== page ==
Capturing the brain’s learning and recall motor in silicon
In 1953, a 27-year-old Montreal man who’d had frequent seizures ever since getting a nasty smack in the head at age 7 underwent surgical removal of brain tissue containing the site where his seizures originated. The excised tissue included both of his hippocampi.
The hippocampus is a little horn-shaped structure found on each side of the brain’s midline just above the ears. If you spend enough time staring at a cross section of it on a slide, you may eventually come to see it as resembling a seahorse, which is what the Latin terms hippo and kampos roughly translate to.
In the 1950s, not much was known about the role of the hippocampus — or any other brain structure. The plight of the patient, Henry Molaison — referred to as H.M. — is widely known among neuroscientists as both a cautionary tale and a wake-up call.
Sure enough, his seizures did subside. But for the rest of his long life (he died in 2008 at 82), he could not remember anything new — not a single thing — for more than 30 seconds. His pre-existing biographical memories were unaffected.
“You could have a perfectly lucid conversation with him, walk out of the room to get coffee, come back in and have the same exact conversation all over again,” said Ivan Soltesz, PhD, professor and vice chair of neurosurgery at the Stanford School of Medicine. “For H.M., it was always as if for the first time.”
H.M. could learn new motor skills just fine but couldn’t remember learning them. Plus, his spatial memory was shot. He couldn’t get around on his own.
From his experience and many thousands of unrelated experiments, brain scientists and brain surgeons have learned that the hippocampus is both indispensable for learning and memory and, often, the seat where epileptic seizures are initiated.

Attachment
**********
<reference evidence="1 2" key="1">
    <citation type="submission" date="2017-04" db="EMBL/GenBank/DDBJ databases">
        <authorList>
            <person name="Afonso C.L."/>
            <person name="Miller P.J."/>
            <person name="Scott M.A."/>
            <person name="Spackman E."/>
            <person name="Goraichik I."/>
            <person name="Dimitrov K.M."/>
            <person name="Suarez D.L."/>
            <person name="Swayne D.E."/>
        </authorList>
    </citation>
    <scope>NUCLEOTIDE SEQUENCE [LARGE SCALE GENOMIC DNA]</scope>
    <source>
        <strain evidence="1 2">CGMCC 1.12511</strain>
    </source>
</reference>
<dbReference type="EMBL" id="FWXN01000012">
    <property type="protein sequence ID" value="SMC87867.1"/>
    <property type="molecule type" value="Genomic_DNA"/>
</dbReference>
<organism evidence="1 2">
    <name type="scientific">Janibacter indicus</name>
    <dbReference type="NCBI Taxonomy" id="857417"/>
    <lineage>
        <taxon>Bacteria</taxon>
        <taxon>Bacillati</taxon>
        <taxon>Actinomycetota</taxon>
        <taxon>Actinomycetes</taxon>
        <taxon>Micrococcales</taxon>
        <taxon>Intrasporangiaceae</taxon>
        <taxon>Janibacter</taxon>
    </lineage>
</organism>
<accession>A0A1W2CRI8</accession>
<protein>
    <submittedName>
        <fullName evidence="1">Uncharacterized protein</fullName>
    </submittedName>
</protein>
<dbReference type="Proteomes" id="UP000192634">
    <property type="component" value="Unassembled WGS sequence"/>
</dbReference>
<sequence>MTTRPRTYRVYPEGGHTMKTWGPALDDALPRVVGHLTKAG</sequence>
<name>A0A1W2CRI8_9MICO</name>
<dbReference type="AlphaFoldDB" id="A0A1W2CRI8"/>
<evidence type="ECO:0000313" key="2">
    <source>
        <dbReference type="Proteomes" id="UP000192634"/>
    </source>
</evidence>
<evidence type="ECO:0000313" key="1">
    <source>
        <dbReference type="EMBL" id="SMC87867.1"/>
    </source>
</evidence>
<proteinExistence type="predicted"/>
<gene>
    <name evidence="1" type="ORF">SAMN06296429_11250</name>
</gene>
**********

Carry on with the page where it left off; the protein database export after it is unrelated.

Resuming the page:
These features, along with some anatomical and physiological ones that make it easy and exciting to study, have propelled the once-mysterious hippocampus to the fore as arguably the most thoroughly researched part of the brain. Much of this learning has come about by carefully taking the hippocampus apart and analyzing the activities of its components and connections.
But Soltesz, who has devoted more than 30 years to understanding how brain circuits work (or don’t), has gone a step further, taking to heart a thought attributed to the late, famed Caltech physicist and Nobel laureate Richard Feynman: If you can build it, you can understand it.
Soltesz, Stanford Medicine James R. Doty Professor of Neurosurgery and Neuroscience, and his teammates are building a full-scale virtual model of the hippocampus. But unlike a wooden airplane you might see hanging from a 12-year-old’s bedroom ceiling, this model lives in a computer, in the form of mathematical depictions of neuronal types and their electrochemical components and connections that drive the reception, propagation and handoff of nerve impulses.
The resulting mathematical constructs mimic the component processes that go into a neuron firing off an impulse or its failure to fire one. As a result, the properties of any given individual virtual neuron, or its connections with other virtual neurons, are very similar to what you’d find in its biological counterpart.
“Anything we feed into the model is based on hard experimental evidence,” Soltesz said. “If we’re telling the computer that ‘the firing frequency, strength and duration of this neuron-to-neuron connection should be this much,’ it’s because that’s what we’ve observed in biological systems. We don’t make stuff up.”
They’ve completed two of its most important sections — about half of the entire structure — and used them to illustrate what goes on inside their flesh-and-blood counterparts. The project, funded by the National Institutes of Health and the National Science Foundation, is steaming along, with plans to complete the model within two or three years.
That, in turn, will enable neuroscientists to get a better handle on how the hippocampus does the immensely important things it does: namely, ruling over two crucial cognitive processes. The first is episodic memory (what I had for breakfast), and the second is spatial memory (where I parked the car).
The ability to run virtual experiments may also speed the much-sought understanding of why the hippocampus is so vulnerable to normal aging — leading us to forget what we ate for breakfast and where we parked the car — and is so particularly prone to the biological deterioration set in motion by Alzheimer’s disease.
It may even lead to better understandings and treatments of a wide range of neurological conditions. And, of course, it’s the next step to the logical final outcome: a virtual brain.